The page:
Background and purpose: Gender differences in inflammation are well described, with females often showing more robust, oestrogen-associated responses. Here, we investigated the influence of gender, oestrogen and the anti-inflammatory protein annexin A1 (AnxA1) on lipopolysaccharide (LPS)-induced leukocyte-endothelial cell interactions in murine cerebral and mesenteric microvascular beds.
Experimental approach: Intravital microscopy was used to visualize and quantify the effects of LPS (10 μg·per mouse i.p.) on leukocyte-endothelial interactions in male and female wild-type (WT) mice. The effects of ovariectomy ± oestrogen replacement were examined in WT and AnxA1-null (AnxA1(-/-) ) female mice.
Key results: LPS increased leukocyte adherence in the cerebral and mesenteric beds of both male and female WT mice; females showed exacerbated responses in the brain versus males, but not the mesentery. Ovariectomy further enhanced LPS-induced adhesion in the brain but not the mesentery; its effects were reversed by oestrogen treatment. OVX AnxA1(-/-) mice also showed exaggerated adhesive responses to LPS in the brain. However, these were unresponsive to ovariectomy and, paradoxically, responded to oestrogen with a pronounced increase in basal and LPS-induced leukocyte adhesion in the cerebrovasculature.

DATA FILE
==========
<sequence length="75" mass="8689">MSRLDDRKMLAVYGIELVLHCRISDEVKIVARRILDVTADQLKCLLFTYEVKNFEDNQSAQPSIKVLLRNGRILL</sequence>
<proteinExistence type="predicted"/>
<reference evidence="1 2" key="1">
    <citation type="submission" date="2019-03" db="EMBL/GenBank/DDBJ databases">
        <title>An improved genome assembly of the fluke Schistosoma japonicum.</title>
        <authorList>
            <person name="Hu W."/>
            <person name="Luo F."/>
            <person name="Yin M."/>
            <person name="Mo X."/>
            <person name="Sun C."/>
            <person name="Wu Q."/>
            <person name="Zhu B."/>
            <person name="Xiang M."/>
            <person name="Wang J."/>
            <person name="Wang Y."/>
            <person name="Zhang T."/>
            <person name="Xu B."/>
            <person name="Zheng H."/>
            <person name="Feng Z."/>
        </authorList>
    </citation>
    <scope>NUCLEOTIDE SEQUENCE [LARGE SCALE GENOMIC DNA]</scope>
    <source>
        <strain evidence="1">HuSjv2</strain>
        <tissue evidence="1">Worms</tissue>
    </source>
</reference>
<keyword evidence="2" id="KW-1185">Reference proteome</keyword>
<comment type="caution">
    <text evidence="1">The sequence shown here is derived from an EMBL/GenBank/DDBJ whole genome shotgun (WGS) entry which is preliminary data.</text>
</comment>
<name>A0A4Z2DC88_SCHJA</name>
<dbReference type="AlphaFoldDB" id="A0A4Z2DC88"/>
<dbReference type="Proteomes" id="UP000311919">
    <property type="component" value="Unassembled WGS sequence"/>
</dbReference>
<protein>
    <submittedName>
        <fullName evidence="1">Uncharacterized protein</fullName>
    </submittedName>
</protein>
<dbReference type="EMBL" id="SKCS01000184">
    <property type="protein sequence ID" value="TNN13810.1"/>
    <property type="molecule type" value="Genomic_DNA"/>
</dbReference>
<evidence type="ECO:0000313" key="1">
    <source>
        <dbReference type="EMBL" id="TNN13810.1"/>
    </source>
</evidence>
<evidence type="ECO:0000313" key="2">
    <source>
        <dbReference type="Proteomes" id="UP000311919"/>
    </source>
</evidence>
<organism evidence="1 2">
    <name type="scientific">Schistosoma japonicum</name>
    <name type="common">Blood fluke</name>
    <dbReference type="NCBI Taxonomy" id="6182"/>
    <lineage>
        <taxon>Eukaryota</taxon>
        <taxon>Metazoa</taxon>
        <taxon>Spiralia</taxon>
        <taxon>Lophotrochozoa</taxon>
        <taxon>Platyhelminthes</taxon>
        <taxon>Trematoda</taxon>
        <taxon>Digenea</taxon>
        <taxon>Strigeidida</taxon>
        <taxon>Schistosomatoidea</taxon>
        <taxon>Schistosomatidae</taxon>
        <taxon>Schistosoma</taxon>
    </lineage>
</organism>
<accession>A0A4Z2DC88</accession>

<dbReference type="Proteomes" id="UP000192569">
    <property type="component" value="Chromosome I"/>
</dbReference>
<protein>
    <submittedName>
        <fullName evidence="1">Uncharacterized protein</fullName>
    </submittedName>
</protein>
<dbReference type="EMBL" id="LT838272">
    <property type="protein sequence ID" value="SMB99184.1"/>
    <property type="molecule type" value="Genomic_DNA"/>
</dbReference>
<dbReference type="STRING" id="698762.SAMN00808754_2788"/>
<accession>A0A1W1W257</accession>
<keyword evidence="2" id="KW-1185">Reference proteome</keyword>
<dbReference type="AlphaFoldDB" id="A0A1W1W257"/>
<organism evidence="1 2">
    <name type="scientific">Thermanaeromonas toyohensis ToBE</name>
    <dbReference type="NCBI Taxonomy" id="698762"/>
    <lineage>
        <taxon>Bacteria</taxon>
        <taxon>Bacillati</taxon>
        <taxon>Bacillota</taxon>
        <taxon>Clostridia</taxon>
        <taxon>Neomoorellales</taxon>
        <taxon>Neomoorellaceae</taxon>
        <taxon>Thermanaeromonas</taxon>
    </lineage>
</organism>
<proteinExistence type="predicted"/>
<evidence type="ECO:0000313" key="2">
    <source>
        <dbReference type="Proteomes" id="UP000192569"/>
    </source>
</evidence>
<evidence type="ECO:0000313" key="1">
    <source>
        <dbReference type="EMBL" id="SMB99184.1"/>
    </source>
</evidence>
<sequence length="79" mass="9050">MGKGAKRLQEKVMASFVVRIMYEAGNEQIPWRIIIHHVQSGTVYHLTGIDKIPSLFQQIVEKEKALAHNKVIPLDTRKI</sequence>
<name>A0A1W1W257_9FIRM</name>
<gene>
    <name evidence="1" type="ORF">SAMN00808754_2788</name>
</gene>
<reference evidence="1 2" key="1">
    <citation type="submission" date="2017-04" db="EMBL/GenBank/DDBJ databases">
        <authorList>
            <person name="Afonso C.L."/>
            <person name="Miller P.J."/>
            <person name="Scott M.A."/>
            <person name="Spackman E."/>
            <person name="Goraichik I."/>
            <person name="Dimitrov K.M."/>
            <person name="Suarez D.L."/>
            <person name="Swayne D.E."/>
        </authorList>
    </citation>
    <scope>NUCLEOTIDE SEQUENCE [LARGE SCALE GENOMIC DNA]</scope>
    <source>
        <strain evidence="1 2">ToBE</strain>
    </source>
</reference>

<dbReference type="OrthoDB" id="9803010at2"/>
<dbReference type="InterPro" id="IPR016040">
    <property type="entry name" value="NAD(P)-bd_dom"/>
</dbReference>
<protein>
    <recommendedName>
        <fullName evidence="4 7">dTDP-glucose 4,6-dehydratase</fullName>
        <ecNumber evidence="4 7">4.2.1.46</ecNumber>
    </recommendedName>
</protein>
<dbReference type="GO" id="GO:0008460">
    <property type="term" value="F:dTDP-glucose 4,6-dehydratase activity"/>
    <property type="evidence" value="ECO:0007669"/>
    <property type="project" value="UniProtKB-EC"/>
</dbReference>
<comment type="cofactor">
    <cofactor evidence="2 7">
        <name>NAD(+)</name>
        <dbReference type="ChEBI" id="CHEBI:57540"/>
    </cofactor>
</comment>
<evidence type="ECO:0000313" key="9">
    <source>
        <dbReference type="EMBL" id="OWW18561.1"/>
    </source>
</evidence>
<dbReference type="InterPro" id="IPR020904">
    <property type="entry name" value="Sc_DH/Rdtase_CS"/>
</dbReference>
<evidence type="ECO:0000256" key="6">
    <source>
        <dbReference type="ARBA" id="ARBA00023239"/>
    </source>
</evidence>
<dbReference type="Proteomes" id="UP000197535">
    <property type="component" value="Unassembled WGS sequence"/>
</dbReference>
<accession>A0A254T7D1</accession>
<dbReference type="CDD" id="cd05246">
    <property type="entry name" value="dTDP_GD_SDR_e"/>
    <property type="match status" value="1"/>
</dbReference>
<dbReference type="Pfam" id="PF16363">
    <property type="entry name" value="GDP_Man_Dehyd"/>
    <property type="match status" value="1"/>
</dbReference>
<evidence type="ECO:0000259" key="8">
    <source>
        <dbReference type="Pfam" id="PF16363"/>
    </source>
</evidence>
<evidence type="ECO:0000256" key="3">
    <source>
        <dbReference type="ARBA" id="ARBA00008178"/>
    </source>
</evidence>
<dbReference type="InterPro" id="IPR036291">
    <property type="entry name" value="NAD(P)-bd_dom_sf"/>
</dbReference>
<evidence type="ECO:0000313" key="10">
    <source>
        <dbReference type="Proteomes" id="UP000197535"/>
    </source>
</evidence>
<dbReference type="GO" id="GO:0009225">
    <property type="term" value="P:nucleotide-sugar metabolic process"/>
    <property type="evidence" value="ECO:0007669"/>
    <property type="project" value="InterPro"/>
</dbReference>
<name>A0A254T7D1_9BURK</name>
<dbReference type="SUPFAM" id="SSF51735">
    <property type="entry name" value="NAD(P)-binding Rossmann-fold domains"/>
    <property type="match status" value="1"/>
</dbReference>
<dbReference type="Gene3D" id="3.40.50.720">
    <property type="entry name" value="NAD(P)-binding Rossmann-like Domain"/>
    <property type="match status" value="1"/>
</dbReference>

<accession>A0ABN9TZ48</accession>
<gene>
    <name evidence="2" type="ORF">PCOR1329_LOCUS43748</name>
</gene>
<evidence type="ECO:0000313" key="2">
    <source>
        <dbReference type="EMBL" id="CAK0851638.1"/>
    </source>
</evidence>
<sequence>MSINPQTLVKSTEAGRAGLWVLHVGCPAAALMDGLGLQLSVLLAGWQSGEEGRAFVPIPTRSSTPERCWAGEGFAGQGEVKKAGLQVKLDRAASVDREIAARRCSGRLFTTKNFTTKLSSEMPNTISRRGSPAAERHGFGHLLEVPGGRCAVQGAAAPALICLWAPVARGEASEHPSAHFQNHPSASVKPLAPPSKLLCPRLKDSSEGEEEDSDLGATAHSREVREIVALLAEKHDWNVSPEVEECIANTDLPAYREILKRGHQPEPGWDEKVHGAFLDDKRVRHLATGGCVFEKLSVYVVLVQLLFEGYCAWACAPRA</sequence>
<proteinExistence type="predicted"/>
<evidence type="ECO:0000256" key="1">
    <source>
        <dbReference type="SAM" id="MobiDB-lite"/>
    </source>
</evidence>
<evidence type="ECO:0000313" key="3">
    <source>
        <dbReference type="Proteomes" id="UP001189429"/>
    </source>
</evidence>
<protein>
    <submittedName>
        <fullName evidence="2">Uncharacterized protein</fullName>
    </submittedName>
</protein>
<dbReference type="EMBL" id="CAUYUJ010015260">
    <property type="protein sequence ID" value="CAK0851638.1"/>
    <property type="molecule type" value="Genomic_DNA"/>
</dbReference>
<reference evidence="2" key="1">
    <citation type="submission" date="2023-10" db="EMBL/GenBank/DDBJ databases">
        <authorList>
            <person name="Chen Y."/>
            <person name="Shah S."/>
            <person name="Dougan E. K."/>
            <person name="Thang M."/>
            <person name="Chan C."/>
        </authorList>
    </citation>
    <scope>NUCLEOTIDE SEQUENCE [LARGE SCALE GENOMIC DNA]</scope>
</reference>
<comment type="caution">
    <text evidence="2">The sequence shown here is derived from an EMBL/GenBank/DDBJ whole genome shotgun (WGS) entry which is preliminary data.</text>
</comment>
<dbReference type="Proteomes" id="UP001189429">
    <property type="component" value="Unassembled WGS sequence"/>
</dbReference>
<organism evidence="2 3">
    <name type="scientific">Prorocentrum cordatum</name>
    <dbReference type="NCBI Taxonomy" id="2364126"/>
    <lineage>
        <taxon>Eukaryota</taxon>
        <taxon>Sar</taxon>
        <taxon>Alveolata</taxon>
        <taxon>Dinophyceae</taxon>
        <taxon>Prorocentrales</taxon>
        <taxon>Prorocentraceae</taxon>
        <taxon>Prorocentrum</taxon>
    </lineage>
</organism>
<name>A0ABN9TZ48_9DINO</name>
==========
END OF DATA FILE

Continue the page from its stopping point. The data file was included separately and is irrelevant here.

Conclusions and implications: Our data confirm the fundamental role of AnxA1 in limiting the inflammatory response in the central and peripheral microvasculature. They also (i) show that oestrogen acts via an AnxA1-dependent mechanism to protect the cerebral, but not the mesenteric, vasculature from the damaging effects of LPS and (ii) reveal a paradoxical and potentially toxic effect of the steroid in potentiating the central response to LPS in the absence of AnxA1.
© 2012 The Authors. British Journal of Pharmacology © 2012 The British Pharmacological Society.